- Supplier performance. Make it a key part of the inventory management and of the sourcing strategy. Manage purchase orders. There is much more than low-prices in vendor selection.
- Effect of global sourcing. Long transit times across the Pacific and other trade lanes affect the inventories that firms may carry. Analyze the impact of such sourcing and determine how to address the inventory impact.
- Outside assistance. There are two options here. There is the one-time help that can be provided by a supply chain management consulting firm. There is also the ongoing approach that can be provided by a 4PL or 3PL to manage the inbound or outbound supply chain. The 4PL should be a neutral party whose focus is supply chain management and does not bring a possible “conflict of interest” by wanting the firm’s freight or warehouse activity that some 3PLs do. 3PLs and 4PLs that can see the supply chain, not just freight or pallets, can be valuable partners.
Increasing inventory turns and velocity is critical to business profitability and survival. Reducing inventory and preventing buildup of unnecessary inventory is not a quick fix. It took time to get into the problem. It will take time to get out of it. In addition, it is easy to slip back into the same problem. It will take constant focus and determination.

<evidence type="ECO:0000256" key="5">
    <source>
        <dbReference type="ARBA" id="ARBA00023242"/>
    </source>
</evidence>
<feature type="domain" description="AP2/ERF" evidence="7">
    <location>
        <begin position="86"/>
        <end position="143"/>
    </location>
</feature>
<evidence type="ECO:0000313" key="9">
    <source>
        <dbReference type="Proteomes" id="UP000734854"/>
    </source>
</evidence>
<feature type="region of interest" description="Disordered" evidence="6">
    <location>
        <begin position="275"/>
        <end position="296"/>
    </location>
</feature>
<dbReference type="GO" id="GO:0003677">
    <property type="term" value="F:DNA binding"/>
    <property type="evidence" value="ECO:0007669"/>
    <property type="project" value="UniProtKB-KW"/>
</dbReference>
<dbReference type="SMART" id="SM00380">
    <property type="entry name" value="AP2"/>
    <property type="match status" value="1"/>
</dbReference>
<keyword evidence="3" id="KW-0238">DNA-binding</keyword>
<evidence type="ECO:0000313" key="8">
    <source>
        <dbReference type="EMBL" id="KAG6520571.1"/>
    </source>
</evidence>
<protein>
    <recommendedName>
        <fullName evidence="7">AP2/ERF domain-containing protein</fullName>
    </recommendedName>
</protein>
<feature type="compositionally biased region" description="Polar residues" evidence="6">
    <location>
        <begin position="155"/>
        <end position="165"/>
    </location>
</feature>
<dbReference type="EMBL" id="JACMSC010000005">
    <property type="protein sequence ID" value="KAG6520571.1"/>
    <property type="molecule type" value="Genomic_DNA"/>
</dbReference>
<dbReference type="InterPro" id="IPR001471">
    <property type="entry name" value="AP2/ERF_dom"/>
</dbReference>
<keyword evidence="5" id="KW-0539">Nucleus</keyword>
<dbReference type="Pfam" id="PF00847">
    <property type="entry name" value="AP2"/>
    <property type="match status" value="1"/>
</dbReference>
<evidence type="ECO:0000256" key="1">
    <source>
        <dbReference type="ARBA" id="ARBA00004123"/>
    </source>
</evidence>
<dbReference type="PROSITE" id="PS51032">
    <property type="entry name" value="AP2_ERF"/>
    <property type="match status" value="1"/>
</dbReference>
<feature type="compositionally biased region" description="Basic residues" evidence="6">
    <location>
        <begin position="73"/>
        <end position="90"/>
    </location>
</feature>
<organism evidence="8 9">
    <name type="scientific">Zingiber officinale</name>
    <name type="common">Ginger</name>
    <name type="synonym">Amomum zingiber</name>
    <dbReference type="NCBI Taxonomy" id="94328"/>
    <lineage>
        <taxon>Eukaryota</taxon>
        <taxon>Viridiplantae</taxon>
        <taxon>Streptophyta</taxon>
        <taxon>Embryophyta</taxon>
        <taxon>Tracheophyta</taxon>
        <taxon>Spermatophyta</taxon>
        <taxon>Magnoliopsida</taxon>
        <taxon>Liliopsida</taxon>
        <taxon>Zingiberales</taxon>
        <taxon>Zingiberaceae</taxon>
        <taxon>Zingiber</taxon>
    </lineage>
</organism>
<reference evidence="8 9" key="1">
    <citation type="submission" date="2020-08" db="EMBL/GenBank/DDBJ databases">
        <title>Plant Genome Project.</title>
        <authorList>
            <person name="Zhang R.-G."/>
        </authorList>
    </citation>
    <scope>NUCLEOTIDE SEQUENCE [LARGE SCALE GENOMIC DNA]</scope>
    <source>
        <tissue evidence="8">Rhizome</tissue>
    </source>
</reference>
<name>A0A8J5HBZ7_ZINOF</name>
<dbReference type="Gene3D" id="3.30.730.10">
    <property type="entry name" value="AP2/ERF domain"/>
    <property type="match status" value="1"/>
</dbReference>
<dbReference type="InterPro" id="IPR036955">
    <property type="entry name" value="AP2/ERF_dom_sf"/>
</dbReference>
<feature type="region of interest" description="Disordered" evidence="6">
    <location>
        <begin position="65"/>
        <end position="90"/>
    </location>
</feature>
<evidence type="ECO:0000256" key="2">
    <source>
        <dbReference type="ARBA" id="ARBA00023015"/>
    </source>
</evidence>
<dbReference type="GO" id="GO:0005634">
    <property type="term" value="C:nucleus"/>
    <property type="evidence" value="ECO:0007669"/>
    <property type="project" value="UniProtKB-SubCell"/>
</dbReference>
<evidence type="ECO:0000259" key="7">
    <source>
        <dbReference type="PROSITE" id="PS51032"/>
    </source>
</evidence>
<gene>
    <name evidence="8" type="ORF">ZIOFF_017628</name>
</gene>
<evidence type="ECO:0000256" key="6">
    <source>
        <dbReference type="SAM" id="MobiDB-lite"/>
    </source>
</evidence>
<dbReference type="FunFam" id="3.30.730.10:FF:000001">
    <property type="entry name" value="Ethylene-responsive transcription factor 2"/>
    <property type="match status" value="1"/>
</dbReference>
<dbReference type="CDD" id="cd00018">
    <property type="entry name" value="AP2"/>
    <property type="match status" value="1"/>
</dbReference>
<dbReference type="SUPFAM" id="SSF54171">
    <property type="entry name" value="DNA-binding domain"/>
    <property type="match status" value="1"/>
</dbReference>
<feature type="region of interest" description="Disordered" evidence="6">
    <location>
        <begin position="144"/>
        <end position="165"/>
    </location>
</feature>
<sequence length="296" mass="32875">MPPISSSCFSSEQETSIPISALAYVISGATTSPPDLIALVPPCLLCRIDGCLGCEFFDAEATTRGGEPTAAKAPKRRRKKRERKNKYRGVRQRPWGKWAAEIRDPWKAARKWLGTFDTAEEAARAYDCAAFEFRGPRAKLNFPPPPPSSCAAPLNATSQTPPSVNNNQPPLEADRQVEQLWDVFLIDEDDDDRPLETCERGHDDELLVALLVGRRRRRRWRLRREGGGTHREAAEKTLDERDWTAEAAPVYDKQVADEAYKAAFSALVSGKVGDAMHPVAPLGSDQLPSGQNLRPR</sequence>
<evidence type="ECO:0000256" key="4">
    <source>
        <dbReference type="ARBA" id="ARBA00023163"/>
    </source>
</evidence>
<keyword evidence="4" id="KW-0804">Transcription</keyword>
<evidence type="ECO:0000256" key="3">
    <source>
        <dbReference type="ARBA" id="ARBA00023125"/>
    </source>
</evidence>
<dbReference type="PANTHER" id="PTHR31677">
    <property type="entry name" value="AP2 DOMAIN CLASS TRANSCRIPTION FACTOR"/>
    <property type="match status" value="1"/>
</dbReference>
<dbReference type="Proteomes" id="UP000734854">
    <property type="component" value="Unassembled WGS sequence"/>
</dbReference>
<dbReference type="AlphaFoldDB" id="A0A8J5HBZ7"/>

Tom Craig has 25+ years experience in logistics, both international and domestic. His company Ltd. Shippers Association leverages the buying power of its members for lower ocean freight rates. Ltd. also provides logistics/supply chain management consulting. Visit the LTD Management website at www.ltdmgmt.com. Tom is the author of numerous articles on supply chain management and a frequent contributor to FURNITURE WORLD Magazine. Questions can be directed to him at email@example.com.
Furniture World is the oldest, continuously published trade publication in the United States. It is published for the benefit of furniture retail executives. Print circulation of 20,000 is directed primarily to furniture retailers in the US and Canada. In 1970, the magazine established and endowed the Bernice Bienenstock Furniture Library (www.furniturelibrary.com) in High Point, NC, now a public foundation containing more than 5,000 books on furniture and design dating from 1620. For more information contact firstname.lastname@example.org.